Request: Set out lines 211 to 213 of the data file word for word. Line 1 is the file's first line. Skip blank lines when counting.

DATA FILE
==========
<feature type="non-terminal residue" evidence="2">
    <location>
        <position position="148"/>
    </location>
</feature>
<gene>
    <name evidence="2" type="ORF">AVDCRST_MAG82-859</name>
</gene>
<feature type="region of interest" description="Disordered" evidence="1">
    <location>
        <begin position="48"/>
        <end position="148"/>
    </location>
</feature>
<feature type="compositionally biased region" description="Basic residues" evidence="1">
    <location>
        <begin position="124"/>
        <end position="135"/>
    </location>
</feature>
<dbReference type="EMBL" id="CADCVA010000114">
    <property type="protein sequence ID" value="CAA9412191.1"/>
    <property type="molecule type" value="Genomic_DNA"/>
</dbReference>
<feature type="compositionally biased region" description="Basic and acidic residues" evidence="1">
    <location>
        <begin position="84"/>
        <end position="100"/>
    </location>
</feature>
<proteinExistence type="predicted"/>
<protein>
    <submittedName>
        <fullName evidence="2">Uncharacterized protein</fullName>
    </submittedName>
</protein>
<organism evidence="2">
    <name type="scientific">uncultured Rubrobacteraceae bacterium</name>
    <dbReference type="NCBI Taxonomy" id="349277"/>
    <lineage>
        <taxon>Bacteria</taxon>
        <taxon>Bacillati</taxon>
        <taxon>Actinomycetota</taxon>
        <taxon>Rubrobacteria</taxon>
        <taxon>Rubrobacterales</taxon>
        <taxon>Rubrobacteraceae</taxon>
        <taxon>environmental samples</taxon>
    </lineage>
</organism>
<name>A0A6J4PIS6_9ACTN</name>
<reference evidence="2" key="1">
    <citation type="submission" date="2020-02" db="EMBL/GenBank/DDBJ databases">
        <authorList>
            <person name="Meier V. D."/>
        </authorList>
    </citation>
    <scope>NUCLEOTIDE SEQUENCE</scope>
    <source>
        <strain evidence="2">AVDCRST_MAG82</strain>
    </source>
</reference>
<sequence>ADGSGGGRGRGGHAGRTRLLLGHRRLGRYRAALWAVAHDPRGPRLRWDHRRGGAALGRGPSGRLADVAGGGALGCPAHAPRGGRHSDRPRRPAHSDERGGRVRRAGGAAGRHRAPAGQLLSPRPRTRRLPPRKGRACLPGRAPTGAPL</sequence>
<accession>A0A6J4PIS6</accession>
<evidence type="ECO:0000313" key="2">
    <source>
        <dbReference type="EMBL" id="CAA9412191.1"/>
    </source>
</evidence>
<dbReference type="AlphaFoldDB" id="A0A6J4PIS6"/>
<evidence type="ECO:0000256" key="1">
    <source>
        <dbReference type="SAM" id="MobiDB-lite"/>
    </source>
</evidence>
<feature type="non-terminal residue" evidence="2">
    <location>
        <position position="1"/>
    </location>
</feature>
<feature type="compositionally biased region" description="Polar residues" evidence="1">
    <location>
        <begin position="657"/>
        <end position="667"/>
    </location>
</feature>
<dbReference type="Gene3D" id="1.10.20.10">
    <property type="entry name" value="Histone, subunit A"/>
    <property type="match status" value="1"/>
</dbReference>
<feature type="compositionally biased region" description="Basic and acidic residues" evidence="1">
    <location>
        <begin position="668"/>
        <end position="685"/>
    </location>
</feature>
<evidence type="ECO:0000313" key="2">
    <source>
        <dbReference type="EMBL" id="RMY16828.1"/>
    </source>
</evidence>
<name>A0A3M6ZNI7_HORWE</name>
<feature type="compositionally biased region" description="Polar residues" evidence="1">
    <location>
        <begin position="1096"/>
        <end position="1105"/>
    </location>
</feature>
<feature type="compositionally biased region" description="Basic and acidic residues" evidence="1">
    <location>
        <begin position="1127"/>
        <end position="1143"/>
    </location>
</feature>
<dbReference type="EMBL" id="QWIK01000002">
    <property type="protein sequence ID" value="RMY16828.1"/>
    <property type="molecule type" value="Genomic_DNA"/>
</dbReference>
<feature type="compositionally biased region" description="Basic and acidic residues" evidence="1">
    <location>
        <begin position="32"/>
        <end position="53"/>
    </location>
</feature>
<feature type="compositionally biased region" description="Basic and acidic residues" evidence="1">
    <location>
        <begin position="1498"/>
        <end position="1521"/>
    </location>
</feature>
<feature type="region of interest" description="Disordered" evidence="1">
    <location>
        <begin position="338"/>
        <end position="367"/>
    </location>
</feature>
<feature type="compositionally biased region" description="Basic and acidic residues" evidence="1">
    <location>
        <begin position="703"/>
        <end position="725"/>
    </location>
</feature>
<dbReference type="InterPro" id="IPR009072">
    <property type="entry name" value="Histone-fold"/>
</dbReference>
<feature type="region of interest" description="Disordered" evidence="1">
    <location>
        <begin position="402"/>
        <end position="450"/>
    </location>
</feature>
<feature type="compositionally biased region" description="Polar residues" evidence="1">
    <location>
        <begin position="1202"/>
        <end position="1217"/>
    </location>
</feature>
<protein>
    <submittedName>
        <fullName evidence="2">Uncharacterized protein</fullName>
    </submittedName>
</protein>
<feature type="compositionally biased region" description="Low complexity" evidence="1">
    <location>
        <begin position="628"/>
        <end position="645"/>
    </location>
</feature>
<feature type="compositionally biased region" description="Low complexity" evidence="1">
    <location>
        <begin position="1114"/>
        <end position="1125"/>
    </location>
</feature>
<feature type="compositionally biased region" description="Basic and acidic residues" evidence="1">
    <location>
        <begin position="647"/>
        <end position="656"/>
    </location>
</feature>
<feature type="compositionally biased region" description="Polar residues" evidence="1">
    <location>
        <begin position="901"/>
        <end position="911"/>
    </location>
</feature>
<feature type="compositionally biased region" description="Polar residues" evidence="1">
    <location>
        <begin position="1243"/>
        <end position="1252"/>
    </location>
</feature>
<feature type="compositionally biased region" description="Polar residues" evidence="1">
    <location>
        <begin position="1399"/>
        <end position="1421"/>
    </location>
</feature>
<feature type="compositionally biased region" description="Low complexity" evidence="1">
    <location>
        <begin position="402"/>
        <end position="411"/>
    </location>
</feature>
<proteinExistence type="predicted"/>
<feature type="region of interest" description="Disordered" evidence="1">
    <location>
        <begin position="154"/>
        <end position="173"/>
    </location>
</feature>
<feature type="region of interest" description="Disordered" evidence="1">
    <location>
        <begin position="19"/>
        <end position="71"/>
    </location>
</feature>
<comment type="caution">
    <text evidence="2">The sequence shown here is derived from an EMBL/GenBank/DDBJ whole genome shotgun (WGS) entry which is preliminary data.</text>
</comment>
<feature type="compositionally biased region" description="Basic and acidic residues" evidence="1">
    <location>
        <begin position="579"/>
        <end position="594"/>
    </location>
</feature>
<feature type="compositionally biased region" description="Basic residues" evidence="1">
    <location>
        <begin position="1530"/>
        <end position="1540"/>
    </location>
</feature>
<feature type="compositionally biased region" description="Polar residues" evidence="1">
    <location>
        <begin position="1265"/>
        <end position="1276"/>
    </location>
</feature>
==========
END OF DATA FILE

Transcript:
<feature type="region of interest" description="Disordered" evidence="1">
    <location>
        <begin position="19"/>